Archive for the ‘Humor’ Category

Still Not Funny

April 28, 2016

A painful but true bit of perspective to start your day, particularly if you have kids in college or anticipate having kids in college.  I blogged about this issue a few months back, but it seems to be getting only more true, and less funny.  If you think that sending your kid to college is the way to broaden their horizons and expose them to a diversity of ideas that will improve their thinking as well as their character, you should probably be watching the news and reconsidering this rationale.

There are bright spots here and there, signs that the efforts to destroy free speech and free thought in the quest for some illusory and dangerous “safety” will not be totally capitulated to.  But they are few.  Unless people are willing to stand up for their actual rights, rather than caving in to demands for fear of hurt feelings or economic damage, things are only going to get worse.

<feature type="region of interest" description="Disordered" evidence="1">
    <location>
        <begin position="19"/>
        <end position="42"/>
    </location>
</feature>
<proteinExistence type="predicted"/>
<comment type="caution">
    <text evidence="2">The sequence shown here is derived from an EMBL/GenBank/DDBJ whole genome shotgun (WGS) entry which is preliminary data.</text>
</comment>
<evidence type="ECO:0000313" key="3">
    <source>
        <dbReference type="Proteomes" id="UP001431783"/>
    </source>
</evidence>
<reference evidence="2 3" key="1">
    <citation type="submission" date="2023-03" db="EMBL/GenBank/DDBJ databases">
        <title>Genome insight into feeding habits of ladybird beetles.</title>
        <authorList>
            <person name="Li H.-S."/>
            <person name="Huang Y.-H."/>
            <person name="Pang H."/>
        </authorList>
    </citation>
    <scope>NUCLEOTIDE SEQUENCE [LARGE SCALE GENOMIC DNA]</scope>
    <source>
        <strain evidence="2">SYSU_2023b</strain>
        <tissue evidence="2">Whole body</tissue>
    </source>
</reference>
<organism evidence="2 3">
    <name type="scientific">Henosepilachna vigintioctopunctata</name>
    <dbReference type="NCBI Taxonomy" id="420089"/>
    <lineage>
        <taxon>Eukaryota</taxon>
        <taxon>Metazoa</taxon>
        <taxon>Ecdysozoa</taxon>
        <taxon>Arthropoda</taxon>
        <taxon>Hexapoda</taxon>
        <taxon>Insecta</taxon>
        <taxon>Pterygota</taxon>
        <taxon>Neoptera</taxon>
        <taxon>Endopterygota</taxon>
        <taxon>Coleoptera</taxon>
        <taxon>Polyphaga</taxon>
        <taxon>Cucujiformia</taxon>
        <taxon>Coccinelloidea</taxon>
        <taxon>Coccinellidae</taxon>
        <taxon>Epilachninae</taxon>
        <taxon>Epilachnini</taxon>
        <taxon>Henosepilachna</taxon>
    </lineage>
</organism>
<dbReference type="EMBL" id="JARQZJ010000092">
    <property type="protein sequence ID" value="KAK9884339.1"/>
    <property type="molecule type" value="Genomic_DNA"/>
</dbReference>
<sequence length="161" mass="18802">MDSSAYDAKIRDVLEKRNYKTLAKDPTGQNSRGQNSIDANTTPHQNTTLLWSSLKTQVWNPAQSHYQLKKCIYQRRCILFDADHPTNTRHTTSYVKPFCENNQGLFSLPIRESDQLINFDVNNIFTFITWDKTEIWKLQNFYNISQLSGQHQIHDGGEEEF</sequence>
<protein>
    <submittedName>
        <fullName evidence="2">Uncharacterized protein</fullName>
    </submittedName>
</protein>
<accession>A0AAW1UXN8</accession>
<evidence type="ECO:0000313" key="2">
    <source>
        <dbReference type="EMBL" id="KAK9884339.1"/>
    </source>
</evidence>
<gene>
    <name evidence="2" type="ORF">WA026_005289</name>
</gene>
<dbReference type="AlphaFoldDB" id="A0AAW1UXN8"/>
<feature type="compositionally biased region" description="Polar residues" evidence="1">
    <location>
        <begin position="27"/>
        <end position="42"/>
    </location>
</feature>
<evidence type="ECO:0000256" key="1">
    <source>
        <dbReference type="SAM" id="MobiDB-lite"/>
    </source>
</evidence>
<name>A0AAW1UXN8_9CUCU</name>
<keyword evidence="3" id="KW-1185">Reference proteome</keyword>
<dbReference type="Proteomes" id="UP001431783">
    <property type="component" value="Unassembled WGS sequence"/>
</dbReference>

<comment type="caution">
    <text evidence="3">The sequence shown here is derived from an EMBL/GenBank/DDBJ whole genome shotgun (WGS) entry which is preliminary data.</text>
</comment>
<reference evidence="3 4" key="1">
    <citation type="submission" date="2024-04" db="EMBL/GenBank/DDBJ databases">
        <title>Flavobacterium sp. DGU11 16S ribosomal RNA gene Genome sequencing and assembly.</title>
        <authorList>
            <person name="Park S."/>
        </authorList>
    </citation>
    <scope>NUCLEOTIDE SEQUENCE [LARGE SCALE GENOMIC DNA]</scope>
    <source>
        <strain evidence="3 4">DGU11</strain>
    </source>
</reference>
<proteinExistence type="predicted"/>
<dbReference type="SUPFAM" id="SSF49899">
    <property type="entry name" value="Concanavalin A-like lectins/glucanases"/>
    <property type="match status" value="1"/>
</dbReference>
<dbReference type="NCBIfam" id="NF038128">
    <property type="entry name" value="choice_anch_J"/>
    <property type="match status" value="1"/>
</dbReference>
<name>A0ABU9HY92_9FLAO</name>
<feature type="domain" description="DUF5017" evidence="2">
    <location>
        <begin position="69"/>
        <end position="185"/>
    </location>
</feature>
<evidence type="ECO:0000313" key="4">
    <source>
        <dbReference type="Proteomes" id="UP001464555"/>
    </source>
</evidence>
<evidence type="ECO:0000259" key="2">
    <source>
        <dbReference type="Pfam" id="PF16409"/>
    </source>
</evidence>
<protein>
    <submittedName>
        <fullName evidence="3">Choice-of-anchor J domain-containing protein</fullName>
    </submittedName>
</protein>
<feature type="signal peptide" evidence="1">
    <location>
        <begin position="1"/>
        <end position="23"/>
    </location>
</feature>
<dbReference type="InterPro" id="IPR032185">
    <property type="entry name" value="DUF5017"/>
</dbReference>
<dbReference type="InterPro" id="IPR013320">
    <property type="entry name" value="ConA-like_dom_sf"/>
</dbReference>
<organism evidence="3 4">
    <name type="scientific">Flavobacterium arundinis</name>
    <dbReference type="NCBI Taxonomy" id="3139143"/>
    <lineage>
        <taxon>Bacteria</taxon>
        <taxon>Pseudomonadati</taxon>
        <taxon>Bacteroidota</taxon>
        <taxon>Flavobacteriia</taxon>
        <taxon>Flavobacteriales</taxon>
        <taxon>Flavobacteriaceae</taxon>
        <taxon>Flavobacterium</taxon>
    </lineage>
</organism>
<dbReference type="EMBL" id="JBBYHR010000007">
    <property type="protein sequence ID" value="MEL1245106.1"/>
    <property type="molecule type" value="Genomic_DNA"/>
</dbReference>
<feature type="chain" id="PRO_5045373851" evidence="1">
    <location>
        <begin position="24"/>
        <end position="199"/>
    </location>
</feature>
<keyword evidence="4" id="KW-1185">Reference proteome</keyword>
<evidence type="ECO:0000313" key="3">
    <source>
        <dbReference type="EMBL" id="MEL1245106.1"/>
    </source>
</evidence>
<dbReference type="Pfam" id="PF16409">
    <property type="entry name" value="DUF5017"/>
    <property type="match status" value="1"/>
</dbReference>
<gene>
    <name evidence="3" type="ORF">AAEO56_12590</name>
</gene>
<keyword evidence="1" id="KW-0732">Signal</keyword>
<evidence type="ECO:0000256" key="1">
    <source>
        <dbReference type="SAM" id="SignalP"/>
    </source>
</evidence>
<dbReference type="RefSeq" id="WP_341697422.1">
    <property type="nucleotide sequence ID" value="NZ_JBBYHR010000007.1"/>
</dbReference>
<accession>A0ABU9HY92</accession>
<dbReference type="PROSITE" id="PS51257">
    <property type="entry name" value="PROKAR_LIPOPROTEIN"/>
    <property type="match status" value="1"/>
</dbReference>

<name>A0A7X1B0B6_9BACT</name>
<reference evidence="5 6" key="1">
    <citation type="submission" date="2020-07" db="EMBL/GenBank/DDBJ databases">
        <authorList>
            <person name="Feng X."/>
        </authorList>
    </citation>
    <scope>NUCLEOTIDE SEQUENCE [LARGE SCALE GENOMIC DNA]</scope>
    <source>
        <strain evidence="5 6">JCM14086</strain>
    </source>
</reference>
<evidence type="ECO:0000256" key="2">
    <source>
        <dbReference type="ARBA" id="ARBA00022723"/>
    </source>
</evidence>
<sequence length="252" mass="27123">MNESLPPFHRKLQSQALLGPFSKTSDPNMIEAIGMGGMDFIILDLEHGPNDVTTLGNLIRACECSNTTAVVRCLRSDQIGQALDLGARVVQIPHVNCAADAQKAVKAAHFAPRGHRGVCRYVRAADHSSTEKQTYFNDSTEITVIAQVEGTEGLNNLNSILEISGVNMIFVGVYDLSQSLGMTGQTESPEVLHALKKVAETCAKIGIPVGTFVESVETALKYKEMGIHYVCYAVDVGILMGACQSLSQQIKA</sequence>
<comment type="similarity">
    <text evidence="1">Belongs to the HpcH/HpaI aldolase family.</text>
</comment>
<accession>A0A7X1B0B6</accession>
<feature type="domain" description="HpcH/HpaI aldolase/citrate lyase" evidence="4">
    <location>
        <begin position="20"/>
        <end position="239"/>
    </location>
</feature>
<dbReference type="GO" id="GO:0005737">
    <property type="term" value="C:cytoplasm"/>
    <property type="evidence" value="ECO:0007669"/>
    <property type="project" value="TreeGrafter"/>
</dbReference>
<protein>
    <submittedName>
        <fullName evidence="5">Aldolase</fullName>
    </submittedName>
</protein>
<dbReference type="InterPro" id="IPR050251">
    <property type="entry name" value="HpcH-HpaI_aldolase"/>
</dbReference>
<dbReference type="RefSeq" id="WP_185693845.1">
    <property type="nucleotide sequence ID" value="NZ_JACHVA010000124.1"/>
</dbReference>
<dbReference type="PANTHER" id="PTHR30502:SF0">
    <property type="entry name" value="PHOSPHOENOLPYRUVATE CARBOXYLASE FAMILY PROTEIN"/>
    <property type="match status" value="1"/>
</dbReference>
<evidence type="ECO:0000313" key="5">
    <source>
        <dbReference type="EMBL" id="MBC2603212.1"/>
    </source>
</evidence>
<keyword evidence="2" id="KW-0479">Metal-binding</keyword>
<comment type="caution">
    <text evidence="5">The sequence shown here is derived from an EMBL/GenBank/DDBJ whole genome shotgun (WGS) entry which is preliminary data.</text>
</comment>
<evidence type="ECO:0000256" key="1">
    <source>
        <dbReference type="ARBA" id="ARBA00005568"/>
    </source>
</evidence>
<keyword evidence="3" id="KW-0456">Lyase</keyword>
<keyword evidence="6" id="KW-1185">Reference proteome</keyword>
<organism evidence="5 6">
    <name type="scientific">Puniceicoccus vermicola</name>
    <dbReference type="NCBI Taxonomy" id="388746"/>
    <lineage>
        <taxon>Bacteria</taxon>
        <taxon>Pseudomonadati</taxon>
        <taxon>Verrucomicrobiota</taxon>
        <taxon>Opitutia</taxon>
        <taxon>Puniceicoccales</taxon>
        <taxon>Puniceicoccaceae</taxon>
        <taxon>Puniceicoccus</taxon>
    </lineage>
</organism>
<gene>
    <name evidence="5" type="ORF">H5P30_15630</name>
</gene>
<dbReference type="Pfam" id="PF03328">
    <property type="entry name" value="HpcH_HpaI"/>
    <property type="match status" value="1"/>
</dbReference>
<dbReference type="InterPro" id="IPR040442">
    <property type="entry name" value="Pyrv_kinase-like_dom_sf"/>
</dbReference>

Defining Reality

April 18, 2016

Culturally we’re having a lot of difficulty right now grappling with the idea of reality.  What makes a person who they are?  Do I have the ultimate right to determine my identity, and on what basis?  Should other people have not only the right but the responsibility to say that my self-identification is incorrect, or at least that my self-identification does not automatically entitle me to be treated completely as I would prefer to.

Gender and sexual self-identification have been the primary elements of this confusion.  Does a man become a woman – or does he have the right to be treated as a woman – just because that’s what he likes?  Should a woman expect to be accepted as a man just because that’s what she prefers?  And if so, then on what basis, and are there lines we should expect not to be crossed in regards to self-identification creating reality?  While young people are being increasingly forced to accept (or brainwashed) this idea of self-defined reality, there are clearly areas where they recognize that there is a problem when the same precepts are extended, logically.  Unfortunately, they have no means of being able to say why they have a problem.  They end up trying to roll over their natural recognition of something amiss and stay in step with cultural assertions, but without any way of really supporting the cultural stance – or their instinctive one, for that matter.

Here’s a cute video showing this phenomena in action.  Yes, it’s painful to watch, but very instructive!

 

Time Sink II

March 11, 2016